And though when I was doing it, it felt like I was blurring every face, it’s really just a small percentage of the 200 total photographs in the book. And beyond the blurring, this book provides an unprecedented inside look at the hospital’s ice cream parlors, beauty parlors, woodworking shops, libraries, baseball fields, dairy cows, and bowling alleys.

But I think my absolute favorite thing about this book is the fact that never before has there been a published history of the Philadelphia State Hospital at Byberry. And now, with my book, a history exists: spanning from its early farm colony days in 1906 until the doors closed permanently in 1990. (I was only one year old!) When I was researching, I came across hundreds of people–on Ancestry.com news threads, online forums, and blogs–desperate for information about their relatives who had been patients at Byberry. They only had scraps of information–a family story about their illness, told in hushed tones, a name, a possible death date. They wanted to know what had happened to those relatives, many of whom entered Byberry and never left. In a way, my book is a history of the faceless, the nameless, the undocumented, the forgotten. I hope it gives as much comfort to those relatives looking for information, clues regarding what their relative’s experiences might have been like at the hospital, as I found in my father’s photograph.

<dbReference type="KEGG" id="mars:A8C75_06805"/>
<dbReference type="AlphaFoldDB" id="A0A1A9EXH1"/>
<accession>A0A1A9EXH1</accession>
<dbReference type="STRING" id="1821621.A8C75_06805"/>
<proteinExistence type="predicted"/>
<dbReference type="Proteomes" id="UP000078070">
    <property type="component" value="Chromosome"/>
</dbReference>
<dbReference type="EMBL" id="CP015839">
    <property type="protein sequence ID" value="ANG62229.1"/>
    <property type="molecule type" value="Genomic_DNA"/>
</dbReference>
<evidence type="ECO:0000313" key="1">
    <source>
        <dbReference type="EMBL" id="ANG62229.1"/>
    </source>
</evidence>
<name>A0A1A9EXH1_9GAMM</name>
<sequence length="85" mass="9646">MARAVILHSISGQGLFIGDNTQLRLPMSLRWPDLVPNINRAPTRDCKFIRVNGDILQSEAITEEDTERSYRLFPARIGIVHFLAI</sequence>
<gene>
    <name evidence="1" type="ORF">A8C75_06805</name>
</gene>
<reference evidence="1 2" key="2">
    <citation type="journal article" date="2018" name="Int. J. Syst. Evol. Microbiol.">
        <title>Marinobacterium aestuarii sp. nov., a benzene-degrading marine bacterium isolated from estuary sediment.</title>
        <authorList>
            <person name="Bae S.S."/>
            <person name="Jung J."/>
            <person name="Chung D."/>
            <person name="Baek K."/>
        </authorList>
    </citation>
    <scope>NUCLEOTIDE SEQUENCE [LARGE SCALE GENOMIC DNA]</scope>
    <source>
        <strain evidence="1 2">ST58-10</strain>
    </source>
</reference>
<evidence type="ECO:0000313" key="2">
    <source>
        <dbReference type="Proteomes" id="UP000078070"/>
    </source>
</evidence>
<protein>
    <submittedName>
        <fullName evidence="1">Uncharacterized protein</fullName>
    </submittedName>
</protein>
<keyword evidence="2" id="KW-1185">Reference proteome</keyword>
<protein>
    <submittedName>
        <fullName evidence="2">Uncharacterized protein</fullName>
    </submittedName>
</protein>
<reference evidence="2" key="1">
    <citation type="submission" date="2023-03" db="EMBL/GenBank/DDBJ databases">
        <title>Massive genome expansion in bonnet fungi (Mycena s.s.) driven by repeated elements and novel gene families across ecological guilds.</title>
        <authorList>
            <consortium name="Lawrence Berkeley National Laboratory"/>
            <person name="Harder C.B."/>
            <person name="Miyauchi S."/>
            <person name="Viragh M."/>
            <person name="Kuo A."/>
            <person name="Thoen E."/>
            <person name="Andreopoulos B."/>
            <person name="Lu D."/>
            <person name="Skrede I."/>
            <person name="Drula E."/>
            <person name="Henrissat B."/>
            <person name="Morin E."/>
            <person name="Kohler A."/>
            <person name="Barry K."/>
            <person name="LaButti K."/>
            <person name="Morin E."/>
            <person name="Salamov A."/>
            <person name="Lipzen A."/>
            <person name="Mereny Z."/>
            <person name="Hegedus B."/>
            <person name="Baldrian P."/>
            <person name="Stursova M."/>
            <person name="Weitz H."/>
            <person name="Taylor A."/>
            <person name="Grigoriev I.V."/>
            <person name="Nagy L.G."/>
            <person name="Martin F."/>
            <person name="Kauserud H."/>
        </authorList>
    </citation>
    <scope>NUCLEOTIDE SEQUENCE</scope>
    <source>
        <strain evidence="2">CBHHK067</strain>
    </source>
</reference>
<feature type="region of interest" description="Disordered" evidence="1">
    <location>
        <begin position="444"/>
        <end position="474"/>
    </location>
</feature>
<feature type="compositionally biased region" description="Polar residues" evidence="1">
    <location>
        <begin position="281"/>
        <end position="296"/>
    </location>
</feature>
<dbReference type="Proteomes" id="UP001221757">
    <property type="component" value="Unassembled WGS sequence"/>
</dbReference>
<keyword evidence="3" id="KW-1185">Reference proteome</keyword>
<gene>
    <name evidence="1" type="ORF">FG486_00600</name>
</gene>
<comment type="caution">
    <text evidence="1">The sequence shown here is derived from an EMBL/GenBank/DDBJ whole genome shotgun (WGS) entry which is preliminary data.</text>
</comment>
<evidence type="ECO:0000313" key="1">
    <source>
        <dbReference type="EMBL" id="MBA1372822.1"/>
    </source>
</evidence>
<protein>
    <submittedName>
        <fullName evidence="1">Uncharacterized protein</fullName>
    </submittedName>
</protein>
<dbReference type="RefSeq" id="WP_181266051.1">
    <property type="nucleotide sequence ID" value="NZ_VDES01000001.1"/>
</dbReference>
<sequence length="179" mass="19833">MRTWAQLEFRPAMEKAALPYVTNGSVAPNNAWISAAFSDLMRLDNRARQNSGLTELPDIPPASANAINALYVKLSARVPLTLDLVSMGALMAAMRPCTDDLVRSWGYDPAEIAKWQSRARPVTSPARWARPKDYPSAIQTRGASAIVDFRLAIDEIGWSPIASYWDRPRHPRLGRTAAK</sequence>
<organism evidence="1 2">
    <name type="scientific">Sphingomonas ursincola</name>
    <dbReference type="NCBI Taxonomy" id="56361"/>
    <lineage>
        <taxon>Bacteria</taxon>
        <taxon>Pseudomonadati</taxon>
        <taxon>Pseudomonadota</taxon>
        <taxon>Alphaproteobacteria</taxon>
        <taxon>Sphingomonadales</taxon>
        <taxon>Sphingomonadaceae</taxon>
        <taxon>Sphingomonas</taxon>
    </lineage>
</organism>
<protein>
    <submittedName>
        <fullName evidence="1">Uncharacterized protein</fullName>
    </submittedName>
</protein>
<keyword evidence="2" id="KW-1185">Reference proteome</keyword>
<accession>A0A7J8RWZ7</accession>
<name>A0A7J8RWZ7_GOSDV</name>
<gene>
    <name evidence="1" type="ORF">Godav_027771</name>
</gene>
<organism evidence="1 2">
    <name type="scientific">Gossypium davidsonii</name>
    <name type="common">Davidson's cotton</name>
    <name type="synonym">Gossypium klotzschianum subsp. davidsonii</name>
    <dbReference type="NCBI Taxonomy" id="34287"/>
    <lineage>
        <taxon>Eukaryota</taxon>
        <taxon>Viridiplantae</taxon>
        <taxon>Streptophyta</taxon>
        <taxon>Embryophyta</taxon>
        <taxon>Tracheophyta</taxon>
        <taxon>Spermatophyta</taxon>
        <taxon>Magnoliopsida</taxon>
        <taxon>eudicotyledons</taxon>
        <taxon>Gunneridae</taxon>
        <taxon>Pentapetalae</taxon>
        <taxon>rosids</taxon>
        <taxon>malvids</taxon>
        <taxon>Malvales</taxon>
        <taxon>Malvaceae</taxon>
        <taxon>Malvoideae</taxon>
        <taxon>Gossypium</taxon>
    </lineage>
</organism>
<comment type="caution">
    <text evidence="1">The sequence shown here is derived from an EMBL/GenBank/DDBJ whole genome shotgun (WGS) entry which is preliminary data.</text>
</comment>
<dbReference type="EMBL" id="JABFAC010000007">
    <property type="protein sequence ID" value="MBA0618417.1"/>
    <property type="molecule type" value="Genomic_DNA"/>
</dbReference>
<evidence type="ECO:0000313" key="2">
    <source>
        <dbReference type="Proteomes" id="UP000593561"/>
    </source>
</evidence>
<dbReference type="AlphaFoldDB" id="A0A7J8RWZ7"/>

I learned so much while writing this book and had so much fun researching it. The book developed into exactly what it was supposed to be and I believe I wrote it exactly the way it needed to be written. I’m so flipping proud of this book and I can’t wait for you all to read it.

On that note, I wanted to mention the most author-friendly way to purchase a copy, if you’re so inclined. All that research I had so much fun doing, and all those photograph permissions I had to get were expensive. Actually, it was mindbogglingly expensive, and almost restrictively impossible on my salary, especially considering the fact that I didn’t get an advance for this book. (Common in non-fiction publishing.) Until a relative stepped in and offered a personal loan, I really didn’t think I was going to be able to finish writing the book. The quality of the images I was able to afford to include, therefore, is largely thanks to her. It was an investment I don’t regret making, because I’m proud of the history this book effectively preserves. But, that said, I do have to pay back that loan (no interest, of course, I’m so lucky to have such great and supportive family members!)